KIPP University Prep is one of 82 KIPP charter schools in the country, serving some 20,000 students. The KIPP program, founded by former Teach for America educators Mike Feinberg and Dave Levin, is a unique opportunity for students to excel in safe, small, publicly- and privately-financed schools that offer innovative curriculum and infrastructure. KIPP students attend school about 10 hours each day and every other Saturday. All KIPP school leaders insist on strict disciplinary standards. Students wear uniforms. They call teachers on KIPP cell phones if they have questions about their “life-work”—KIPP parlance for homework. Parents buy into the program by signing a CTE—Commitment to Excellence— Document. They agree to be partners with the school and promise to support their kids and ensure that school is prioritized even while their students are at home.

Joel Harris ’03, founding principal of KIPP University Preparatory High school in San Antonio

San Antonio is similar to many major metropolitan areas in the U.S. As the ninth largest city in the nation, San Antonio is characterized by unacceptably high dropout rates, with an alarmingly high population of young people woefully unprepared for living-wage employment or college admission.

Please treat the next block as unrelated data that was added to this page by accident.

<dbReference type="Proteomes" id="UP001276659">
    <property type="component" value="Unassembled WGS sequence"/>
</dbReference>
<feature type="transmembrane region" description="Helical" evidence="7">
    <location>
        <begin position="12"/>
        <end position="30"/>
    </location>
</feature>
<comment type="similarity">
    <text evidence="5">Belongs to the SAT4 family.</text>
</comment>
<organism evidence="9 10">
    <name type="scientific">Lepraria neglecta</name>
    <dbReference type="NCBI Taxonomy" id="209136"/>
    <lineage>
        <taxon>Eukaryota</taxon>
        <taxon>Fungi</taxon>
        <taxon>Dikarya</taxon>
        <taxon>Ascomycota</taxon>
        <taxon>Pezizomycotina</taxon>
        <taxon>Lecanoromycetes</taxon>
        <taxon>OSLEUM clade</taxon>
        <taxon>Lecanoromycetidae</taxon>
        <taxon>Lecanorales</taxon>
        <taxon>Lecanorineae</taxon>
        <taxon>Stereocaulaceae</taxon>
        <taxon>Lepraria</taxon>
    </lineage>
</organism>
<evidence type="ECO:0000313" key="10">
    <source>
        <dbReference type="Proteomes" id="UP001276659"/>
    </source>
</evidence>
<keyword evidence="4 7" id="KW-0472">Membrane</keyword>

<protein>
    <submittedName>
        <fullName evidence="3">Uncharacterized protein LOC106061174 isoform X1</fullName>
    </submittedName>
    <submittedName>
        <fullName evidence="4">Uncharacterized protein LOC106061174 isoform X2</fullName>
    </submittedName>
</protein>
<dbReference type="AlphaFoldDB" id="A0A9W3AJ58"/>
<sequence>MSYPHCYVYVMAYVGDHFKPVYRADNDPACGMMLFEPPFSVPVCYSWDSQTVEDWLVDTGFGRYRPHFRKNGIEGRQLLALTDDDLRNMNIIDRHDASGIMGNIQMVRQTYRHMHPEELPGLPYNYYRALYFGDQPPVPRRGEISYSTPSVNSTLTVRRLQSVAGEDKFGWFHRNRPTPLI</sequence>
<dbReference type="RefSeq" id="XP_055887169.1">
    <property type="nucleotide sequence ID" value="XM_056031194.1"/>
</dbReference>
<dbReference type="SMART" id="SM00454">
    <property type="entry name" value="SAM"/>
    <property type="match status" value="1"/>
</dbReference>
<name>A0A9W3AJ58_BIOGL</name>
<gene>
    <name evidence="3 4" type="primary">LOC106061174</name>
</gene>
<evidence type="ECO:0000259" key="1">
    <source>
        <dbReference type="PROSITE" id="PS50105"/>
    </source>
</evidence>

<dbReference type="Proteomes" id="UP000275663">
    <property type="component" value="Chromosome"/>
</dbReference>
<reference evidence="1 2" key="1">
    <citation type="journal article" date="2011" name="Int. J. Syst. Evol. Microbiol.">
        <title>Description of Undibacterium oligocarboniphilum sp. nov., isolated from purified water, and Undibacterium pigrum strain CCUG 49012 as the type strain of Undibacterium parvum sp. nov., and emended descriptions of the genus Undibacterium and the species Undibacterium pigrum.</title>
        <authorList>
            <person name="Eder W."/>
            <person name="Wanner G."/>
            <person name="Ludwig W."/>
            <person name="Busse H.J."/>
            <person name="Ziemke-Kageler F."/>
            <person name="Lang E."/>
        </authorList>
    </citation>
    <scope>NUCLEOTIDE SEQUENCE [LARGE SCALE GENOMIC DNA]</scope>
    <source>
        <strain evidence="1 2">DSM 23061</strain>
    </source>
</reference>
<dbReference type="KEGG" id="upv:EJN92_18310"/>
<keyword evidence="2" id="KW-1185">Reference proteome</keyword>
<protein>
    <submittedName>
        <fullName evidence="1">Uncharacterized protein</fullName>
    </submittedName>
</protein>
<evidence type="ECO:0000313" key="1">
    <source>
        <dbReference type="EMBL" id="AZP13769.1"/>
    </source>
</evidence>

Harris, like other KIPP school leaders and teachers, is never exactly sure what will happen once the school day kicks off. His day begins at about 6 a.m. Students arrive between 6:45 and 7:30. Breakfast is served, and Harris directs the morning schoolwide assembly. He teaches when teachers are unavailable; he’s a school counselor and disciplinarian; he manages the budget; observes the teachers; meets with parents; fixes the copy machine; plans bus routes; and thinks about the next recruitment drive. At 4:10 every afternoon, he changes out of Principal Harris attire into flag football coach clothes, and on more than one occasion, I had to hold informal meetings with Mr. Harris while he was outside tossing a football to 15-year-olds.

Angelica Ramírez is one of the students thriving academically and socially at KIPP U. Prep High School.

“I love it here,” says the 15-year-old, who was born in San Luis Potosí, Mexico. “KIPP is different from other schools because here the teachers really care about me as individual.” Ramírez attended two schools prior to arriving at KIPP, where she’s found her home. “KIPP is awesome, and I’m really appreciative of the relationships I’ve been able to develop here.”

KIPP U. Prep plans to grow to a full, four-grade high school, adding one grade each year during the next three years. KIPP San Antonio, which includes U. Prep and an elementary school, is set to open a middle school this fall.

Harris in class